A couple days ago, I posted a blog on Google’s moat. Today, I am posting a blog post written by venture capitalist Bill Gurley. Gurley explains how Android, Chrome and Chrome OS are being used by Google to strengthen its moat. According to Gurley, “They are not just building a moat; Google is also scorching the earth for 250 miles around the outside of the castle to ensure no one can approach it. And best I can tell, they are doing a damn good job of it.”

Google realizes that a major factor is which search engine you use is what’s available to you in the application you’re using.  If you were to use Firefox and the default search engine was Bing (Firefox comes with Google as its default search engine), there is a reasonable chance you would stay with it. That is why Microsoft has worked hard to make Bing available in different channels.

With Andriod, Chrome and Chrome OS, the endgame is to aggressively frustrate any attempt to put a layer between Google and its users. This would be like Coke aggressively expanding into retail to insure that the its products were available. The conundrum for Google’s rivals is that Google does not expect to profit directly from this effort. It simply wants to keep the Huns at bay from its search castle.

Read on…

Yesterday, after the market closed, Research in Motion, the makers of the Blackberry device, announced that they would be lowering their current quarter earnings due to lower average sales prices. In a separate announcement, the company proffered that their new tablet will support Android apps, yet the CEO also made it clear that he believes the world is overly focused on the criticality of having a large numbers of applications on your platform. They also suggested that the guidance issue is temporary, and relates mainly to a product cycle not a systematic change in the industry.

Despite all that has been written about Android, as well as its unquestionable early success, the world at large still doesn’t fully appreciate the raw power of this juggernaut. I have written about this in the past in Android or iPhone? Wrong Question, and Google Redefines Disruption: The “Less Than Free” Business Model. But even so, the more I see, the more I wonder if I too may have underestimated the unprecedented market disruption that is Android.

One of Warren Buffet’s most famous quotes is that “In business, I look for economic castles protected by unbreachable ‘moats’.” An “economic castle” is a great business, and the “unbreachable moat” is the strategy or market dynamic that heightens the barriers-to-entry and makes it difficult or ideally impossible to compete with, or gain access to, the economic castle. Here is a great post from the 37signals blog a few years back that walks through several different examples of potential moats.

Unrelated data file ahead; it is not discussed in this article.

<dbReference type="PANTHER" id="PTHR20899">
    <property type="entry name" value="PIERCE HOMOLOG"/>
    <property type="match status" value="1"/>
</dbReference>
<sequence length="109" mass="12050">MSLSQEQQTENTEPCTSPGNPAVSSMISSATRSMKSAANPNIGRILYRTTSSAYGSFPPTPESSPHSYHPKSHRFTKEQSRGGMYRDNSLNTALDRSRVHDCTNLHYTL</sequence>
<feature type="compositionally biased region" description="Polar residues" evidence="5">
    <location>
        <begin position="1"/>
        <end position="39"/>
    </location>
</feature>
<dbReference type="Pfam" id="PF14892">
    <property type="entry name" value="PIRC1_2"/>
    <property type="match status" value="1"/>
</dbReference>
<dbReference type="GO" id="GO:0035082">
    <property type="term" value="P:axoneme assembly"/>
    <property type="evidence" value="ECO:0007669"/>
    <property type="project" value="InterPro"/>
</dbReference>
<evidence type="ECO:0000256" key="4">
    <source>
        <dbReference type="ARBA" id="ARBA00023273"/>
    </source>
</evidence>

For Google, the economic castle is clearly the search business, augmented by its amazing AdWords monetization framework. Because of its clear network effect, and amazing price optimization (though the customer bidding process), this machine is a monster. Also, because of its far-reaching usage both on and off of Google,AdWords has a volume advantage as well. Perhaps the most telling map with regards to the location of the castle can be found in Jonathan Rosenberg’s “Meaning of Open” blog post. In this open manifesto, Jonathan opines over and over again that open systems unquestionably result in the very best solutions for end customers. That is with one exception. “In many cases, most notably our search and ads products, opening up the code would not contribute to these goals and would actually hurt users.” As Rodney Dangerfield said in Caddyshack, “It looks good on you, though.”

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New Audio: Ten Ways to Improve Your Investment Process – #3. Don’t Focus on the Outcome

If you want to be a successful investor, you need a great investing process. Ironically, focusing on the outcome can lead to poor results.

This is part three of an eleven-part audio series on improving your investment process. It is based on a presentation I gave to the CFA Society of Columbus on May 19, 2011 at The Ohio State University.

#3. Don’t Focus on the Outcome (audio)

PDF of presentation slides

 

Previous audio recordings in this series:

Ten Ways to Improve Your Investment Process – Introduction

#1. Know Your Outcome

#2. Define Your Investment Process